The new Counter-Strike 2 update for Monday, December 4, has resulted in a wave of accidental and unprompted VAC bans, affecting a number of CS2 players, despite the fact that they have not used any cheats within the online shooter. Valve says that the inadvertent ban wave is being rolled back and that accounts are being restored. Meanwhile, Counter-Strike 2 players say that their CS2 ‘trust factor,’ a measurement of fair play that can impact which servers and game types are accessible, has dropped following the accidental bans.
In our own Counter-Strike 2 review, we note a variety of improvements to Valve’s FPS game, and sequel to CSGO. Nevertheless, CS2 has a ways to go before it’s absolutely perfect. Following the Counter-Strike 2 update of December 4, a number of players complained that their accounts had been unfairly and unceremoniously VAC banned. Possibly, this is the result of changes by Valve to VAC itself – if the parameters for automatic bans are altered, it may result in a wave of erroneous bans.
“I got a VAC ban for no reason on my account yesterday,” one player on the Counter-Strike 2 Steam forums writes. “Along with a ton of other players I was hit with the VAC ban,” another says. “I’m not good at the game but I don’t cheat.” “The exact reason is unknown,” a third player says, “but Valve incorrectly VAC banned too many CS2 players, including players with many valuable items. This isn’t the first time they’ve done this and it’s getting really annoying.”
In response, Valve says it is beginning to rollback VAC bans that were made in error. “Yesterday’s update mistakenly triggered game bans,” the developer says. “We’ve fixed the issue and ban rollbacks are in progress.”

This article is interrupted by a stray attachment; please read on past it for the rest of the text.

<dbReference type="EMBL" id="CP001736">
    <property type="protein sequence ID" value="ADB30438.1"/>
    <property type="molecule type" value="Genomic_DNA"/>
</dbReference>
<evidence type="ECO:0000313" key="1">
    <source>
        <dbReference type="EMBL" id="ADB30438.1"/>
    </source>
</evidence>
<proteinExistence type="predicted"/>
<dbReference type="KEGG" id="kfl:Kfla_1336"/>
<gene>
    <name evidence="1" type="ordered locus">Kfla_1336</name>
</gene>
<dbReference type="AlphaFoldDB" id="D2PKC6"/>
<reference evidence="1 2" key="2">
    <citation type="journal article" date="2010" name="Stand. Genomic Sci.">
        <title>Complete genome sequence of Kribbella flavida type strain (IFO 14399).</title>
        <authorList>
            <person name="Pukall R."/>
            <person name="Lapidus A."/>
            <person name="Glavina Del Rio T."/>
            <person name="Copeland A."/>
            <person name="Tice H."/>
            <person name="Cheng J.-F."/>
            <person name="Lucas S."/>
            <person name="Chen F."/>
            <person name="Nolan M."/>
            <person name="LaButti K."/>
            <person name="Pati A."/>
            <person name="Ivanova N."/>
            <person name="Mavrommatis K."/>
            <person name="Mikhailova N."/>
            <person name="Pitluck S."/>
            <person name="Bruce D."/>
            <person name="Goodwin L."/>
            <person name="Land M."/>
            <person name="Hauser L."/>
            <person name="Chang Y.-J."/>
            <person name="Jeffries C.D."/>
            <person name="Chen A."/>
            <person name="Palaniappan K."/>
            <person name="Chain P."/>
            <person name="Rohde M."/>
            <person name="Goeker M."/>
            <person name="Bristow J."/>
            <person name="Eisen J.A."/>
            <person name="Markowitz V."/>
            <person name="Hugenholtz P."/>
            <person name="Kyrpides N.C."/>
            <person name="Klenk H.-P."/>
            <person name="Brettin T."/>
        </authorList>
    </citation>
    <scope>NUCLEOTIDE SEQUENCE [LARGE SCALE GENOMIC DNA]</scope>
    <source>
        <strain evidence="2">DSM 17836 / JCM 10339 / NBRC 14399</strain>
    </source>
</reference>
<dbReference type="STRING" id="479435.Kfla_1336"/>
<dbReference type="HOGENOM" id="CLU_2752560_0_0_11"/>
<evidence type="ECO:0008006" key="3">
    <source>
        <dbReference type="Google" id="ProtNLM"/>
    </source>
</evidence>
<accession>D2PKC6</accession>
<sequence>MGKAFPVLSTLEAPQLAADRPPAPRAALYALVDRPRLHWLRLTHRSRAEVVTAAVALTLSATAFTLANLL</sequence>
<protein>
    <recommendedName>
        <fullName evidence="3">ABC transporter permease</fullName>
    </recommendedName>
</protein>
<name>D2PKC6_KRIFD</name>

However, some Counter-Strike 2 players report that their in-game trust factor has dropped to red. Players with a green trust factor are more likely to be connected to games with other players whose trust factor is green, meaning they will rarely encounter any cheaters.
A yellow trust factor applies to a large number of players, and means they may be admitted to lobbies with players who have been reported or penalized in the past. Players with a red trust factor have normally been penalized on a number of occasions, and will be connected to lobbies with other red-factor players.
“Why do I have a red trust factor?” one player writes. “I just recently got unbanned and this happened.” “I’m trying to understand why my trust factor has become red today for no apparent reason,” another player says. “I’ve played on this account since 2016. I have a phone number, mobile authenticator, Prime, etc, and it suddenly turned red. Why is this?”
Hopefully, as Valve rolls back accidental bans, it will also reset the trust factors of any affected players. In the meantime, if you have not logged onto Counter-Strike 2 in the past few days, you may want to check your account.